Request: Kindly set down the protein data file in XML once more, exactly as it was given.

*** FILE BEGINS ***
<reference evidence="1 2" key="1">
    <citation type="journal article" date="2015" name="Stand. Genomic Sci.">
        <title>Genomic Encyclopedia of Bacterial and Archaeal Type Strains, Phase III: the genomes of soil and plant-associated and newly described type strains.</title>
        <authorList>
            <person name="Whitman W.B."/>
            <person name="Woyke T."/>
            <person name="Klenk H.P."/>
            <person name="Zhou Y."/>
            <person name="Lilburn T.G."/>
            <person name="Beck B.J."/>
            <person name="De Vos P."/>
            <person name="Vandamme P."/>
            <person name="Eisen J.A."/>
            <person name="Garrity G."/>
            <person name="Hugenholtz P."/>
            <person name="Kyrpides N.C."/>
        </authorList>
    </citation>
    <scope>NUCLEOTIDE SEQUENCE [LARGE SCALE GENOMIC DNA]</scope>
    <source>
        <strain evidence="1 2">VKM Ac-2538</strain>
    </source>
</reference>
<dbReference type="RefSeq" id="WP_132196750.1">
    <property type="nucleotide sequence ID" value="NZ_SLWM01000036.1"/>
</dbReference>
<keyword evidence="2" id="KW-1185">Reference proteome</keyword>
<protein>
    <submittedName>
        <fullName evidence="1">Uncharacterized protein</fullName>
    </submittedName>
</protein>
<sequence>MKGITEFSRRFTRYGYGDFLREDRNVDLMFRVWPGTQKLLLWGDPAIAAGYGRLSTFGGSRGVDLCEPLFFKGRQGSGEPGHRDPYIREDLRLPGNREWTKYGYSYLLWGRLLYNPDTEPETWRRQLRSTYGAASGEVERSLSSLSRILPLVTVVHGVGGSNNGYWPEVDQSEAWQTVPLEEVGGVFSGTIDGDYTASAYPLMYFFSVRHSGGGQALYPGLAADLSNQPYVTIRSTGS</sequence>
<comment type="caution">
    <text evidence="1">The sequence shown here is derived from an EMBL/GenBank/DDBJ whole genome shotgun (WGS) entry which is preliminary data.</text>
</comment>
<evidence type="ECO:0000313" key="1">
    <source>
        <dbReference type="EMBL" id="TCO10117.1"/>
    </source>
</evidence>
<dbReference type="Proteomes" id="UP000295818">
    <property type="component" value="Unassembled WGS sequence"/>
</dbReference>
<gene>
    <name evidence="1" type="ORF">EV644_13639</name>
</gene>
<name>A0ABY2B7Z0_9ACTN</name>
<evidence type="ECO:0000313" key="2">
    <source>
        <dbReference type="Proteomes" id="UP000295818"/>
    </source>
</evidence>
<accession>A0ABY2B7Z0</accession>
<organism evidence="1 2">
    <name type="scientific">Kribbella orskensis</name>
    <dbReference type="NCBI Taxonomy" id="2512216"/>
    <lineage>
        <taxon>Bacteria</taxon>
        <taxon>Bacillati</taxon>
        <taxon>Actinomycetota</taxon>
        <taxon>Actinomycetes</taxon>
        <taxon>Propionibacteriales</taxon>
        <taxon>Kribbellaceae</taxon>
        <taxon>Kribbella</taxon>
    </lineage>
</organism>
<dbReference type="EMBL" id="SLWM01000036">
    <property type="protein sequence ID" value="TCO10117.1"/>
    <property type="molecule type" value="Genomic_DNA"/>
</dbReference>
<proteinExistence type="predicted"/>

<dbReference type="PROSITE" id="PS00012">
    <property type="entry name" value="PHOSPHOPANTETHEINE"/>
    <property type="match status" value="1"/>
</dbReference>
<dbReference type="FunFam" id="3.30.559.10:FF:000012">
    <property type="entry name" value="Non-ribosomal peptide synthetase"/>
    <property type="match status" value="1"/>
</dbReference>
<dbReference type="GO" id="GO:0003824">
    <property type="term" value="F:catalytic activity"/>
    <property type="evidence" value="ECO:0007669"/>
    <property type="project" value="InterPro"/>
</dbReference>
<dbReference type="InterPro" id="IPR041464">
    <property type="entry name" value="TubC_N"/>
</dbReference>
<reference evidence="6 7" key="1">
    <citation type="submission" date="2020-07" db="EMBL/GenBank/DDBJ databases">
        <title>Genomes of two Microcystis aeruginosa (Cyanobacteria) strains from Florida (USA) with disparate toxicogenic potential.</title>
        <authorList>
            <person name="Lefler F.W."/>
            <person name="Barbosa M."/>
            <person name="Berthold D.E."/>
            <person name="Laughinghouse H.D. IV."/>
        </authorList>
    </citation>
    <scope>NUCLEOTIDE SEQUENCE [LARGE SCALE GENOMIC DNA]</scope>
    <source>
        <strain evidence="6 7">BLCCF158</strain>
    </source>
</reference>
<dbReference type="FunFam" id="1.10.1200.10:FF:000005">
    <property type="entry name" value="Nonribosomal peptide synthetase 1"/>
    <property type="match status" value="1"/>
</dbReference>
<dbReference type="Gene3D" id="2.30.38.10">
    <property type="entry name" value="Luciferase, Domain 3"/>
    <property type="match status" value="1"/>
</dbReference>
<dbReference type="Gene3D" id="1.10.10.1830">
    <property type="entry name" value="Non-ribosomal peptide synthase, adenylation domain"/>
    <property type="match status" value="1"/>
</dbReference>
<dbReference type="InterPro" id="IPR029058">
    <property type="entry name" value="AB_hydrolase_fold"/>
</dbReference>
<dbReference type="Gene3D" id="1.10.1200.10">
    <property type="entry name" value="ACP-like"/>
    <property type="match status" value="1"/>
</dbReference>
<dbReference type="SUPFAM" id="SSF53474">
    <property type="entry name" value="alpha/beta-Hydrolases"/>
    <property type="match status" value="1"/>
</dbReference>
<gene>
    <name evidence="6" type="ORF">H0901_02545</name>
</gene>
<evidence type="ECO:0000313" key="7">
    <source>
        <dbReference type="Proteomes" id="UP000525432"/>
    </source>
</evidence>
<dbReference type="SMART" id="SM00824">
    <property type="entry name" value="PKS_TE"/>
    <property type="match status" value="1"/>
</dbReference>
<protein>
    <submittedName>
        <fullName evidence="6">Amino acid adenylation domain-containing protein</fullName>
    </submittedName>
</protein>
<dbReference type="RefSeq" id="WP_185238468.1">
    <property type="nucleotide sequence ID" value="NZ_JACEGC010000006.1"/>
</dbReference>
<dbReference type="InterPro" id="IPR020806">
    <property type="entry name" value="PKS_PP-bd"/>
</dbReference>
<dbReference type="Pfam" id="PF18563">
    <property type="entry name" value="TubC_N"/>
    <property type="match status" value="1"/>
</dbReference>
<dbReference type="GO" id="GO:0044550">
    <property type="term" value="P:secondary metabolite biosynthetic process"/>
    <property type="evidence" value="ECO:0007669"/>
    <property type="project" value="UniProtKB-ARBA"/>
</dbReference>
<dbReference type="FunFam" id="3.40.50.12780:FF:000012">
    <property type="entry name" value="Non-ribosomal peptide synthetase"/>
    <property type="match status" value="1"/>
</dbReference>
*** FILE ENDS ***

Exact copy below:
<reference evidence="1 2" key="1">
    <citation type="journal article" date="2015" name="Stand. Genomic Sci.">
        <title>Genomic Encyclopedia of Bacterial and Archaeal Type Strains, Phase III: the genomes of soil and plant-associated and newly described type strains.</title>
        <authorList>
            <person name="Whitman W.B."/>
            <person name="Woyke T."/>
            <person name="Klenk H.P."/>
            <person name="Zhou Y."/>
            <person name="Lilburn T.G."/>
            <person name="Beck B.J."/>
            <person name="De Vos P."/>
            <person name="Vandamme P."/>
            <person name="Eisen J.A."/>
            <person name="Garrity G."/>
            <person name="Hugenholtz P."/>
            <person name="Kyrpides N.C."/>
        </authorList>
    </citation>
    <scope>NUCLEOTIDE SEQUENCE [LARGE SCALE GENOMIC DNA]</scope>
    <source>
        <strain evidence="1 2">VKM Ac-2538</strain>
    </source>
</reference>
<dbReference type="RefSeq" id="WP_132196750.1">
    <property type="nucleotide sequence ID" value="NZ_SLWM01000036.1"/>
</dbReference>
<keyword evidence="2" id="KW-1185">Reference proteome</keyword>
<protein>
    <submittedName>
        <fullName evidence="1">Uncharacterized protein</fullName>
    </submittedName>
</protein>
<sequence>MKGITEFSRRFTRYGYGDFLREDRNVDLMFRVWPGTQKLLLWGDPAIAAGYGRLSTFGGSRGVDLCEPLFFKGRQGSGEPGHRDPYIREDLRLPGNREWTKYGYSYLLWGRLLYNPDTEPETWRRQLRSTYGAASGEVERSLSSLSRILPLVTVVHGVGGSNNGYWPEVDQSEAWQTVPLEEVGGVFSGTIDGDYTASAYPLMYFFSVRHSGGGQALYPGLAADLSNQPYVTIRSTGS</sequence>
<comment type="caution">
    <text evidence="1">The sequence shown here is derived from an EMBL/GenBank/DDBJ whole genome shotgun (WGS) entry which is preliminary data.</text>
</comment>
<evidence type="ECO:0000313" key="1">
    <source>
        <dbReference type="EMBL" id="TCO10117.1"/>
    </source>
</evidence>
<dbReference type="Proteomes" id="UP000295818">
    <property type="component" value="Unassembled WGS sequence"/>
</dbReference>
<gene>
    <name evidence="1" type="ORF">EV644_13639</name>
</gene>
<name>A0ABY2B7Z0_9ACTN</name>
<evidence type="ECO:0000313" key="2">
    <source>
        <dbReference type="Proteomes" id="UP000295818"/>
    </source>
</evidence>
<accession>A0ABY2B7Z0</accession>
<organism evidence="1 2">
    <name type="scientific">Kribbella orskensis</name>
    <dbReference type="NCBI Taxonomy" id="2512216"/>
    <lineage>
        <taxon>Bacteria</taxon>
        <taxon>Bacillati</taxon>
        <taxon>Actinomycetota</taxon>
        <taxon>Actinomycetes</taxon>
        <taxon>Propionibacteriales</taxon>
        <taxon>Kribbellaceae</taxon>
        <taxon>Kribbella</taxon>
    </lineage>
</organism>
<dbReference type="EMBL" id="SLWM01000036">
    <property type="protein sequence ID" value="TCO10117.1"/>
    <property type="molecule type" value="Genomic_DNA"/>
</dbReference>
<proteinExistence type="predicted"/>

<dbReference type="PROSITE" id="PS00012">
    <property type="entry name" value="PHOSPHOPANTETHEINE"/>
    <property type="match status" value="1"/>
</dbReference>
<dbReference type="FunFam" id="3.30.559.10:FF:000012">
    <property type="entry name" value="Non-ribosomal peptide synthetase"/>
    <property type="match status" value="1"/>
</dbReference>
<dbReference type="GO" id="GO:0003824">
    <property type="term" value="F:catalytic activity"/>
    <property type="evidence" value="ECO:0007669"/>
    <property type="project" value="InterPro"/>
</dbReference>
<dbReference type="InterPro" id="IPR041464">
    <property type="entry name" value="TubC_N"/>
</dbReference>
<reference evidence="6 7" key="1">
    <citation type="submission" date="2020-07" db="EMBL/GenBank/DDBJ databases">
        <title>Genomes of two Microcystis aeruginosa (Cyanobacteria) strains from Florida (USA) with disparate toxicogenic potential.</title>
        <authorList>
            <person name="Lefler F.W."/>
            <person name="Barbosa M."/>
            <person name="Berthold D.E."/>
            <person name="Laughinghouse H.D. IV."/>
        </authorList>
    </citation>
    <scope>NUCLEOTIDE SEQUENCE [LARGE SCALE GENOMIC DNA]</scope>
    <source>
        <strain evidence="6 7">BLCCF158</strain>
    </source>
</reference>
<dbReference type="FunFam" id="1.10.1200.10:FF:000005">
    <property type="entry name" value="Nonribosomal peptide synthetase 1"/>
    <property type="match status" value="1"/>
</dbReference>
<dbReference type="Gene3D" id="2.30.38.10">
    <property type="entry name" value="Luciferase, Domain 3"/>
    <property type="match status" value="1"/>
</dbReference>
<dbReference type="Gene3D" id="1.10.10.1830">
    <property type="entry name" value="Non-ribosomal peptide synthase, adenylation domain"/>
    <property type="match status" value="1"/>
</dbReference>
<dbReference type="InterPro" id="IPR029058">
    <property type="entry name" value="AB_hydrolase_fold"/>
</dbReference>
<dbReference type="Gene3D" id="1.10.1200.10">
    <property type="entry name" value="ACP-like"/>
    <property type="match status" value="1"/>
</dbReference>
<dbReference type="SUPFAM" id="SSF53474">
    <property type="entry name" value="alpha/beta-Hydrolases"/>
    <property type="match status" value="1"/>
</dbReference>
<gene>
    <name evidence="6" type="ORF">H0901_02545</name>
</gene>
<evidence type="ECO:0000313" key="7">
    <source>
        <dbReference type="Proteomes" id="UP000525432"/>
    </source>
</evidence>
<dbReference type="SMART" id="SM00824">
    <property type="entry name" value="PKS_TE"/>
    <property type="match status" value="1"/>
</dbReference>
<protein>
    <submittedName>
        <fullName evidence="6">Amino acid adenylation domain-containing protein</fullName>
    </submittedName>
</protein>
<dbReference type="RefSeq" id="WP_185238468.1">
    <property type="nucleotide sequence ID" value="NZ_JACEGC010000006.1"/>
</dbReference>
<dbReference type="InterPro" id="IPR020806">
    <property type="entry name" value="PKS_PP-bd"/>
</dbReference>
<dbReference type="Pfam" id="PF18563">
    <property type="entry name" value="TubC_N"/>
    <property type="match status" value="1"/>
</dbReference>
<dbReference type="GO" id="GO:0044550">
    <property type="term" value="P:secondary metabolite biosynthetic process"/>
    <property type="evidence" value="ECO:0007669"/>
    <property type="project" value="UniProtKB-ARBA"/>
</dbReference>
<dbReference type="FunFam" id="3.40.50.12780:FF:000012">
    <property type="entry name" value="Non-ribosomal peptide synthetase"/>
    <property type="match status" value="1"/>
</dbReference>